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Net Net: Promoting innovation and managing change

Big bitcoin exchange has roots cards?

Playing cards at Magic the Gathering: Grand Prix Utrecht in March 2013.
Max Mayorov | Flickr

Bitcoin's most widely watched exchange has interesting origins from the world of online role-playing games.

While there are an assortment of ways to track and trade the online cryptocurrency, the exchange most often cited is Mt.Gox. The natural temptation is to look at the name and think "Mount Gox," which would seem to have little to do with bitcoin's operation.

The name, in fact, is an acronym that stands for "Magic: The Gathering Online eXchange."

"Magic: The Gathering Online" is, as the name implies, the online version of a card game that pits wizards against their opponents in an intricate fantasy game that involves playing cards that are traded and can be valuable.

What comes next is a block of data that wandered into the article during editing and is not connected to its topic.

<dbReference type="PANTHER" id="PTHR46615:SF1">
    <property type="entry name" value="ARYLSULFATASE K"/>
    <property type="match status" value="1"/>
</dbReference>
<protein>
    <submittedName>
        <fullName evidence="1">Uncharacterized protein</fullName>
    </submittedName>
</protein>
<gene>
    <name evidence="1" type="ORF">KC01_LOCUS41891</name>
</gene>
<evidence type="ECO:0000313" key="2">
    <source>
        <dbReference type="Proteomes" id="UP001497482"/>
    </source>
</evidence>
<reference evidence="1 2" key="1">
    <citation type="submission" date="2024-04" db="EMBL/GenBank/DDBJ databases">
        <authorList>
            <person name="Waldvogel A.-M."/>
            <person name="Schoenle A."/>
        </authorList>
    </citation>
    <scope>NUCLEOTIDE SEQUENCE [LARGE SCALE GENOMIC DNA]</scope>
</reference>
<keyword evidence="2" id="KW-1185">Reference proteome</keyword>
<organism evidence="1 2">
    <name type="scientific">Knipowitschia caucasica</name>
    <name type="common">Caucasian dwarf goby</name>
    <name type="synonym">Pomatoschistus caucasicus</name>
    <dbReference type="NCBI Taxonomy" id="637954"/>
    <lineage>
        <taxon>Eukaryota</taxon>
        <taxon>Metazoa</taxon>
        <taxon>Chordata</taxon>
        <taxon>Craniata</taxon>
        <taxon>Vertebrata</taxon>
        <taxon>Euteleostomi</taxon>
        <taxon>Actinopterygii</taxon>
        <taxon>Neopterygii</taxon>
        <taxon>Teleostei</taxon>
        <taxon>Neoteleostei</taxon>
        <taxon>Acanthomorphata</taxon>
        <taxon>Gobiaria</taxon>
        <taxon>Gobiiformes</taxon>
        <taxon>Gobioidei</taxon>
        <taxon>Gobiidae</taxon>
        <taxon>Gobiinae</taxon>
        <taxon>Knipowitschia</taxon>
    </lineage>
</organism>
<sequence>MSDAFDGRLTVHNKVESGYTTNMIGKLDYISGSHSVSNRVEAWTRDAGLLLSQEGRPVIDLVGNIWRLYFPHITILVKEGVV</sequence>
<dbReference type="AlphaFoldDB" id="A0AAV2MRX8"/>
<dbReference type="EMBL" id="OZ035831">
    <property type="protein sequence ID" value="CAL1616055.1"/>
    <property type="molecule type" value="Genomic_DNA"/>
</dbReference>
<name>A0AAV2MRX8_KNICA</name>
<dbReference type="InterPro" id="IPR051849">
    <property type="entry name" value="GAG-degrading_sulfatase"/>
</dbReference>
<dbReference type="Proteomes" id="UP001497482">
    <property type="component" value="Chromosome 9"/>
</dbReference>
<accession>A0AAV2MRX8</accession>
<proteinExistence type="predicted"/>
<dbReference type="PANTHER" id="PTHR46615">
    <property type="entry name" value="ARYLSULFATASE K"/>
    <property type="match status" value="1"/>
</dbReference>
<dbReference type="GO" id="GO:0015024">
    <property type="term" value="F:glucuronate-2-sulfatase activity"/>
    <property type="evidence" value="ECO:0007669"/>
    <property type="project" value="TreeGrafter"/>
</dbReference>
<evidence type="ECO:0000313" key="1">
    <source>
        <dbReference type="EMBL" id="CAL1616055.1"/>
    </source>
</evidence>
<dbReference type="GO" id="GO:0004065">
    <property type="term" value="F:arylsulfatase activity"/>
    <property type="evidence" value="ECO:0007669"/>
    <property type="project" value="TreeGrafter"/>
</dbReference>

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The MtGox site was used for the game until 2010 and then switched over to bitcoin trading, with the present version making no mention of "Magic."

Its history, though, could help explain some of the glitches that have happened with bitcoin as its popularity has exploded and its exchange rate ballooned past $1,200 in Friday morning trade. According to

The current infrastructure still relies on this outdated platform and it's why the exchange has struggled to deal with rising volume. When the most recent bubble popped, MtGox was forced to suspend trading for an entire day, adding to the chaos of the crash. The company has never been known for its customer service.

The origins also may help explain why many still consider bitcoin a fad, despite a heavy commitment from the twins Tyler and Cameron Winklevoss as well as an endorsement from Virgin Group founder Richard Branson, who announced on CNBC last week the company will accept bitcoins for space travel.

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—By CNBC's Jeff Cox. Follow him on Twitter @JeffCoxCNBCcom.

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